Archive | May, 2014

My Inspirations for May

31 May

My darling buds of May or the things that inspired me the most in May were Modigliani, Soutine, Shelley’s essay A defence of poetry, Elizabeth Barrett-Browning, book Jane Eyre, 1960s fashion, Manic Street Preachers; especially the songs from their upcoming album, Joy Division, Naked Lunch by Burroughs, Britt Ekland, Twiggy, Jean Shrimpton, The Repulsion and Catherine Deneuve.

Since the month of May is very dear to me, I can only say:

”Faded the flower and all its budded charms,
Faded the sight of beauty from my eyes,
Faded the shape of beauty from my arms,
Faded the voice, warmth, whiteness, paradise –
Vanished unseasonably at shut of eve…” (Keats)

1960s brigitte bardot 10

Actress Britt Ekland Wearing Coat by Jean Muir

1960s britta eklan 5

1960s britta eklan 7 1960s Jean Shrimpton 10 1960s Jean Shrimpton 4

1960s Jean Shrimpton 2

1960s Jean Shrimpton 11

1960s mod dress, coat and hat

1960s twiggy 32

brigitte bardot

the repulsion 1

the repulsion 2

richey 43

richey 49

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Landscapes in Chaim Soutine’s eyes

20 May

I hope the title sounds intriguing for I shall indeed focus on Soutine’s landscapes painted in late 1910s and early 1920s.

1923. Paysage by Soutine1923. Paysage, Soutine

Chaim Soutine, French painter of Belarusian Jew origin, was a very introverted person; he left only a few letters and no diaries. His life and character are enigma but with his paintings he showed far more than he ever could with letters. An Expressionistic painter, Soutine quickly developed a highly personal vision and painting technique. His rather different look on the world had left us with very sharp, crooked, twisted, strong and lavishing landscapes that depict the houses, trees, meadows and moors in a different way; the way Soutine saw them.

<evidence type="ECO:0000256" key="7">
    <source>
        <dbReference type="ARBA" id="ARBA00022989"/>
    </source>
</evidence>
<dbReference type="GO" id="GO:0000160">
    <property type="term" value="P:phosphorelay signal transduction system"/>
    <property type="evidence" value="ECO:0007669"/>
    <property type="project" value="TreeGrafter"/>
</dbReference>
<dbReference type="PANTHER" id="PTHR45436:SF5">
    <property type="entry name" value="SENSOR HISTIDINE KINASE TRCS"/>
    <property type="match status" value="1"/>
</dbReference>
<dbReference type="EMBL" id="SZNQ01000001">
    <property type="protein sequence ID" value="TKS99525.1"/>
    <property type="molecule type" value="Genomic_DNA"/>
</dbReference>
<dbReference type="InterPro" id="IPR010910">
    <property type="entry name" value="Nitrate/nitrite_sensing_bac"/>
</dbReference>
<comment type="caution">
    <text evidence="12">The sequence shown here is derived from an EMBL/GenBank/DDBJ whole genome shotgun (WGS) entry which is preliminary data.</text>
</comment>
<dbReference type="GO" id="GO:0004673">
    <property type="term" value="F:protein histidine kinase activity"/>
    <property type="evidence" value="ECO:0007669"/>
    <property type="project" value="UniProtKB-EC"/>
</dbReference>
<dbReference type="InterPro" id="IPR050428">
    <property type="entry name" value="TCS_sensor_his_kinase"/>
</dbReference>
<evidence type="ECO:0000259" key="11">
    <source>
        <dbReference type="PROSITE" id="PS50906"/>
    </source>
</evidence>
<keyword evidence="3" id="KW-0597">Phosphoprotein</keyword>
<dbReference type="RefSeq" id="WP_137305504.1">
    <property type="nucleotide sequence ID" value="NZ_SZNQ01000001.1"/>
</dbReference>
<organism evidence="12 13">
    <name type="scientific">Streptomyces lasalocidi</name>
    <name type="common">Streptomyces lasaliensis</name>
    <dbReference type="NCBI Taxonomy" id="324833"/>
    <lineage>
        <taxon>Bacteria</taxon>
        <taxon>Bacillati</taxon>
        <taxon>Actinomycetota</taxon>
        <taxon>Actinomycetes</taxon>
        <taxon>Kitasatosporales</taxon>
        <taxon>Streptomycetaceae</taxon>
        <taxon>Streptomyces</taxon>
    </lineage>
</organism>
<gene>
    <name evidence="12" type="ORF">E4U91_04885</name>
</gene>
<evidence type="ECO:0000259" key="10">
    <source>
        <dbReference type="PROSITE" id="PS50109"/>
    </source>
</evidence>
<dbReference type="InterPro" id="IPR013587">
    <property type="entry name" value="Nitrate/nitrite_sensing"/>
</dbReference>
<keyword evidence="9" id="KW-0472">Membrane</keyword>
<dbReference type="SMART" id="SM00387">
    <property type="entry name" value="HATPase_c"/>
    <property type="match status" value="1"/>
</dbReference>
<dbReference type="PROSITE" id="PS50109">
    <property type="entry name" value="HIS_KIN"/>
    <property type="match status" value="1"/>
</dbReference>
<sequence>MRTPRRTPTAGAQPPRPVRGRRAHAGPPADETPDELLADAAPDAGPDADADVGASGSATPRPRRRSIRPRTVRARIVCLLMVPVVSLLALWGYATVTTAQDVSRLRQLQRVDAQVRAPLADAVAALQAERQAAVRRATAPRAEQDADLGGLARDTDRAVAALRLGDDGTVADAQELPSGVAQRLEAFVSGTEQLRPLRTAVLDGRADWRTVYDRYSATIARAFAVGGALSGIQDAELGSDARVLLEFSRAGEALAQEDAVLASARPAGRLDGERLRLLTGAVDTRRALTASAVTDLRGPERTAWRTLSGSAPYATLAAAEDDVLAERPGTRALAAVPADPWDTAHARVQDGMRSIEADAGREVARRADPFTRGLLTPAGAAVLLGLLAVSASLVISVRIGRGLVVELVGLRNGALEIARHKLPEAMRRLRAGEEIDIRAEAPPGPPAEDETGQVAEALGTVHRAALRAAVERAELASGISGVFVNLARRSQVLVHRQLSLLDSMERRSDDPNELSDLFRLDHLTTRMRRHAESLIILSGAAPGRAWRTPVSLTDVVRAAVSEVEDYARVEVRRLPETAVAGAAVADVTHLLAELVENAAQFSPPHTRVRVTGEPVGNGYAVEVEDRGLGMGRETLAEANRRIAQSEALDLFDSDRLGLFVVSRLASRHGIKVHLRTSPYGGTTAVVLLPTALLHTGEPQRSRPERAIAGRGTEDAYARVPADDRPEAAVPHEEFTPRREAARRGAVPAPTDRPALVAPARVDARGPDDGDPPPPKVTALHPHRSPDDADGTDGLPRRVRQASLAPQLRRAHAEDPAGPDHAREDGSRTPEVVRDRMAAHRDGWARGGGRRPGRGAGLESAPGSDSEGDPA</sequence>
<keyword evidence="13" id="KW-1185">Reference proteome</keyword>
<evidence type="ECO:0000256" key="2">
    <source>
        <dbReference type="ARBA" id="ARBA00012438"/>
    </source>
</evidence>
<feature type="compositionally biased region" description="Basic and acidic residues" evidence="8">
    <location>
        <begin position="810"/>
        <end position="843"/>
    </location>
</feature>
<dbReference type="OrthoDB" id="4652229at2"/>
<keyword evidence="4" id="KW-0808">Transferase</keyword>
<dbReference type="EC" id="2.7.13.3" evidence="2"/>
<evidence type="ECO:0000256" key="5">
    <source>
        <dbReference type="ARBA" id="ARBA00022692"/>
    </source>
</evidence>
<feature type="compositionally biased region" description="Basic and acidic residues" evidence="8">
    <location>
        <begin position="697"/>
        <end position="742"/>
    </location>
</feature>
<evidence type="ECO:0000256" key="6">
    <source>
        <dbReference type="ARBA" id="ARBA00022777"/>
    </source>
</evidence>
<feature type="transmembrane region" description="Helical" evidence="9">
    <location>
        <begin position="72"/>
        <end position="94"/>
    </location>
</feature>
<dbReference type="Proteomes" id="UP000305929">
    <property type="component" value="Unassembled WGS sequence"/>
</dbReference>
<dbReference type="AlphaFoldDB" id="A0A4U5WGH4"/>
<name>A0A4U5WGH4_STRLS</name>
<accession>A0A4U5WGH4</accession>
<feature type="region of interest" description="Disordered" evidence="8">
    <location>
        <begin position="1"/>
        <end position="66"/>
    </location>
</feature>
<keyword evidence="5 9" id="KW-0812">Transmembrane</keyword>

Soutine arrived in Paris in 1913. There he settled in Montparnasse, an artists community, and befriended Amedeo Modigliani, also a Jewish painter, who painted several portraits of him. Amedeo, ten years his senior, embraced Soutine with affection and became both his friend and a mentor. While Modigliani was particularly known for his portraits and nudes, Soutine found inspiration in classic paintings in European tradition, his early works being created under the influence of Rembrandt, Chardin and Courbet. He was particularly influenced by Rembrandt, as he painted several carcasses. However, he soon developed an individual painting style of his own, putting focus on shape, colour and texture over representation – something that served as a bridge between traditional art and Abstract Expressionism.